• Logfile = This optional parameters indicates a file where a report on the execution of the API call will be recorded. If this parameter is omitted then the report will be written into the Application section of the Windows Event Viewer


The range of parameter types support are;

  • String
  • Number
  • Date / Time / Datetime
  • Timespan
  • Array
  • File

The format of the ‘param’ entry in the file closely matches the ‘param’ entry in a RunAction API call (not surprisingly!). Each parameter will be mapped to a script variable that will be accessible in the action script. In the case of a file the value entered in the configuration file should be the path to the actual file to be mapped into the script. The formats of date supported are the same as those listed above. Note, it is perfectly acceptable to call an action that requires no parameters – simply exclude the ‘param’ entries from the file.

The name of the command line utility is ‘PengowerAPIClient.exe’.

Note, if the full name of the configuration file, including path, includes spaces then the full entry should be enclosed in speech marks as shown above. Note, putting the path to the configuration file in speech marks will prove problematic if the path to the executable also includes spaces – so you must ensure that one or both of the files has a full path that does not include spaces.

The Windows ‘Scheduled Tasks’ utility is found in the Control Panel. The steps required to set up a scheduled task are;

  • Launch ‘Scheduled Tasks’ list via double click on the icon.
  • Select ‘Add Scheduled Task’ to launch the “Scheduled Task Wizard”.
  • Select “Next>”
  • Select the ‘Browse’ option and navigate to the location of the pengowerAPIClient.exe file and select this file
  • Select a frequency option that closely matches your requirements (note this can be refined later)
  • Ensure that the name for the task (given in the text box) is unique and meaningful
  • Select ‘Next>’
  • Select an appropriate time for the task to run (please ensure you avoid the recycle time for the implementation you are accessing – view IIS on the Pengower Web Server to find this time (generally early hours of the morning))
  • Select ‘Next>’
  • Confirm the details of the User under whose authority the task should be run.
  • Select ‘Next>’
  • Check the ‘Open advanced properties…’ check box on the next dialog and then select ‘Finish’
  • In the launched dialog you should now modify the text in the ‘Run:’ box so that it includes the full name of the configuration file after the name of the executable.
  • At this time you can use the ’Schedule’ tab to configure a more complex schedule (or range of schedules) if required.

The process of setting up a scheduled task is now complete. Note, the scheduled task can be on any machine that has access to the Internet – and thus the API, so long as it will be on at the required times. The load incurred due to the running of these tasks should be minimal – though clearly the actual load on the production servers will be dependent on the action called.

Use the API from non C# languages

Using the API without C# When you use the API from a language other than C# (and probably VB.Net) you need to create the SOAP package yourself. This can be quite a challenge as C# hides a lot of underlying complexity from you.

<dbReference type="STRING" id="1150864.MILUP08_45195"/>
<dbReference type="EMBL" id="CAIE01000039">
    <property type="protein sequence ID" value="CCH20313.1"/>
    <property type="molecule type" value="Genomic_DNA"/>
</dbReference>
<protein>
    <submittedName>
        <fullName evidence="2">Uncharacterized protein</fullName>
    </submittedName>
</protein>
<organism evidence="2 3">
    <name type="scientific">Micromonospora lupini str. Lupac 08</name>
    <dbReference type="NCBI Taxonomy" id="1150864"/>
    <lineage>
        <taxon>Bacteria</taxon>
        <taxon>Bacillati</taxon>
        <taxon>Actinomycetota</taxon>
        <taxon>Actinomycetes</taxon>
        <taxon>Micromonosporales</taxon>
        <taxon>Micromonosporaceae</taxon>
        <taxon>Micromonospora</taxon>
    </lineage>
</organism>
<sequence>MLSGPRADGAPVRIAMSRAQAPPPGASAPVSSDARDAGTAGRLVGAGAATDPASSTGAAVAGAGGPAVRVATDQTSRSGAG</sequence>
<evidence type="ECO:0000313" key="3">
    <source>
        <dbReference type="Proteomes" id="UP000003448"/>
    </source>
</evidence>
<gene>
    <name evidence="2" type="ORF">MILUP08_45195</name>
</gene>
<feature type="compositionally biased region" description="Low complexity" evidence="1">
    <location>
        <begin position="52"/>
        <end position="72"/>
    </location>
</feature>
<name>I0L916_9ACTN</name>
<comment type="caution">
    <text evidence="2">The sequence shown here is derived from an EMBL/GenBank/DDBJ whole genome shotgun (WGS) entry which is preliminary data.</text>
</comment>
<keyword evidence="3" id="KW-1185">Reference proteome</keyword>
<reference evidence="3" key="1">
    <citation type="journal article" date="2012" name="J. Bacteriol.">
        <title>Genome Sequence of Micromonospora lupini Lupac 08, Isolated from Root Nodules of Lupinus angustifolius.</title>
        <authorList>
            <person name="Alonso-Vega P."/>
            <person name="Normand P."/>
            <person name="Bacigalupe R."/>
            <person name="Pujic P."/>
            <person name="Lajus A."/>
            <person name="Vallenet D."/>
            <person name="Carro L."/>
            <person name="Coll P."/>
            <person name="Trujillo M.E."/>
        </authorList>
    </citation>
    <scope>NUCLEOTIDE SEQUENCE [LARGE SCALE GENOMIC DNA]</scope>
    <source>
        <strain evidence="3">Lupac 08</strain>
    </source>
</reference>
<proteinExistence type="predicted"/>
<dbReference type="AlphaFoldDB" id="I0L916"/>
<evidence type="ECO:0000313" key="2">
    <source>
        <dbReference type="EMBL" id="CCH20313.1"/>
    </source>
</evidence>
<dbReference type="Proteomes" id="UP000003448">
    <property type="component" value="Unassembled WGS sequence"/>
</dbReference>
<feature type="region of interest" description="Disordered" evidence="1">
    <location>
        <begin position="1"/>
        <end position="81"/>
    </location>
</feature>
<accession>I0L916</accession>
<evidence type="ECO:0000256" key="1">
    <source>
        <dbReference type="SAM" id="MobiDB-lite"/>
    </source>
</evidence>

Creating the right SOAP XML This is based on work I have done in Javascript to support Ajax, but I have not explicitly tested the examples shown here! Please edit this with your findings.


Example 1 (will throw an exception)

This is what the documentation makes you think you need to send (Note: The documentation is actually correct if you read it closely, it's just the human mind that tends to jump to conclusions!)

POST /appsnewo/penapi.asmx HTTP/1.1
Host: www.pengower2.com
Content-Type: text/XML; charset=utf-8
Content-Length: length
SOAPAction: "http://www.pengower.com/penapi/Login"

<?xml version="1.0" encoding="utf-8"?>
<soap:Envelope xmlns:xsi="http://www.w3.org/2001/XMLSchema-instance" xmlns:xsd="http://www.w3.org/2001/XMLSchema" xmlns:soap="http://schemas.XMLsoap.org/soap/envelope/">
  <soap:Body>
    <RunAction xmlns="http://www.pengower.com/penapi">
      <token>string</token>
      <actionName>APIGetSettingsForOrganisation</actionName>
      <parameters>
            <param title="OrgID" type="string">3</param>
            <param title="Type" type="string">Football</param>
      </parameters>
    </RunAction>
  </soap:Body>
</soap:Envelope>

However, that will fail with an exception.


Example 2 – better but still not there

You need to essentially double up on the parameters tag - it needs to be there twice.

POST /appsnewo/penapi.asmx HTTP/1.1
Host: www.pengower2.com
Content-Type: text/XML; charset=utf-8
Content-Length: length
SOAPAction: "http://www.pengower.com/penapi/Login"

<?xml version="1.0" encoding="utf-8"?>
<soap:Envelope xmlns:xsi="http://www.w3.org/2001/XMLSchema-instance" xmlns:xsd="http://www.w3.org/2001/XMLSchema" xmlns:soap="http://schemas.XMLsoap.org/soap/envelope/">
  <soap:Body>
    <RunAction xmlns="http://www.pengower.com/penapi">
      <token>string</token>
      <actionName>APIGetSettingsForOrganisation</actionName>
      <parameters>
         <parameters>
            <param title="OrgID" type="string">3</param>
            <param title="Type" type="string">Football</param>
         </parameters>
      </parameters>
    </RunAction>
  </soap:Body>
</soap:Envelope>


Example 3 – should work

However, the stuff between parameters is treated as a string, so you need to encode it, until you end up with this:

POST /appsnewo/penapi.asmx HTTP/1.1
Host: www.pengower2.com
Content-Type: text/XML; charset=utf-8
Content-Length: length
SOAPAction: "http://www.pengower.com/penapi/Login"
 
<?xml version="1.0" encoding="utf-8"?>
<soap:Envelope xmlns:xsi="http://www.w3.org/2001/XMLSchema-instance" xmlns:xsd="http://www.w3.org/2001/XMLSchema" xmlns:soap="http://schemas.XMLsoap.org/soap/envelope/">
  <soap:Body>
    <RunAction xmlns="http://www.pengower.com/penapi">